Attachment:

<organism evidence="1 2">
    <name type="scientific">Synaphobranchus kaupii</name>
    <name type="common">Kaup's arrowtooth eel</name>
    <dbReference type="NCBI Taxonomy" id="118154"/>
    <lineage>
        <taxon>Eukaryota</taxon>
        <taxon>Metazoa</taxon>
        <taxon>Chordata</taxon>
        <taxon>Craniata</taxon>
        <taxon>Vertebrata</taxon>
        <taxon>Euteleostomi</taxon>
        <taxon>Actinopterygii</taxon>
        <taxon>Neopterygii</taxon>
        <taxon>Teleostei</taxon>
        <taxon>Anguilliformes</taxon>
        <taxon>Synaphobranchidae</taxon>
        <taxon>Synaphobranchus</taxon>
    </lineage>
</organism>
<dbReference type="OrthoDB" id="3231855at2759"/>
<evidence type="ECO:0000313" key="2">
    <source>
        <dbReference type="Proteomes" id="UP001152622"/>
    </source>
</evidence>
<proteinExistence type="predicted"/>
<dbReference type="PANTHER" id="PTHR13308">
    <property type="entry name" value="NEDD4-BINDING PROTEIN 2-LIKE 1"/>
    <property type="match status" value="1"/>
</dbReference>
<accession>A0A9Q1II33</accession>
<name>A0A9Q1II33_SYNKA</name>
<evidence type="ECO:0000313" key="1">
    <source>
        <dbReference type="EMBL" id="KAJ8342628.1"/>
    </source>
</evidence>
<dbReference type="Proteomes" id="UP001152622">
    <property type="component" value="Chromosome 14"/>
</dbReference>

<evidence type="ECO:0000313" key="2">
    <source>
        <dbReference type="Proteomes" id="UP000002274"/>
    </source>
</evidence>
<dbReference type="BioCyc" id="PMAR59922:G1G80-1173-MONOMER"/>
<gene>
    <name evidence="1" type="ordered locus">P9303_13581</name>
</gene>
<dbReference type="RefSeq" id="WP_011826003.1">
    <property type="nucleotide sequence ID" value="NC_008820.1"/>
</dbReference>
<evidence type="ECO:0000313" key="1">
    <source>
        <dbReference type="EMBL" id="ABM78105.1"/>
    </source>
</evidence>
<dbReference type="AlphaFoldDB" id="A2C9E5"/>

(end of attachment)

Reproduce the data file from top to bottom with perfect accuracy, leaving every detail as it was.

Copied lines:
<organism evidence="1 2">
    <name type="scientific">Synaphobranchus kaupii</name>
    <name type="common">Kaup's arrowtooth eel</name>
    <dbReference type="NCBI Taxonomy" id="118154"/>
    <lineage>
        <taxon>Eukaryota</taxon>
        <taxon>Metazoa</taxon>
        <taxon>Chordata</taxon>
        <taxon>Craniata</taxon>
        <taxon>Vertebrata</taxon>
        <taxon>Euteleostomi</taxon>
        <taxon>Actinopterygii</taxon>
        <taxon>Neopterygii</taxon>
        <taxon>Teleostei</taxon>
        <taxon>Anguilliformes</taxon>
        <taxon>Synaphobranchidae</taxon>
        <taxon>Synaphobranchus</taxon>
    </lineage>
</organism>
<dbReference type="OrthoDB" id="3231855at2759"/>
<evidence type="ECO:0000313" key="2">
    <source>
        <dbReference type="Proteomes" id="UP001152622"/>
    </source>
</evidence>
<proteinExistence type="predicted"/>
<dbReference type="PANTHER" id="PTHR13308">
    <property type="entry name" value="NEDD4-BINDING PROTEIN 2-LIKE 1"/>
    <property type="match status" value="1"/>
</dbReference>
<accession>A0A9Q1II33</accession>
<name>A0A9Q1II33_SYNKA</name>
<evidence type="ECO:0000313" key="1">
    <source>
        <dbReference type="EMBL" id="KAJ8342628.1"/>
    </source>
</evidence>
<dbReference type="Proteomes" id="UP001152622">
    <property type="component" value="Chromosome 14"/>
</dbReference>

<evidence type="ECO:0000313" key="2">
    <source>
        <dbReference type="Proteomes" id="UP000002274"/>
    </source>
</evidence>
<dbReference type="BioCyc" id="PMAR59922:G1G80-1173-MONOMER"/>
<gene>
    <name evidence="1" type="ordered locus">P9303_13581</name>
</gene>
<dbReference type="RefSeq" id="WP_011826003.1">
    <property type="nucleotide sequence ID" value="NC_008820.1"/>
</dbReference>
<evidence type="ECO:0000313" key="1">
    <source>
        <dbReference type="EMBL" id="ABM78105.1"/>
    </source>
</evidence>
<dbReference type="AlphaFoldDB" id="A2C9E5"/>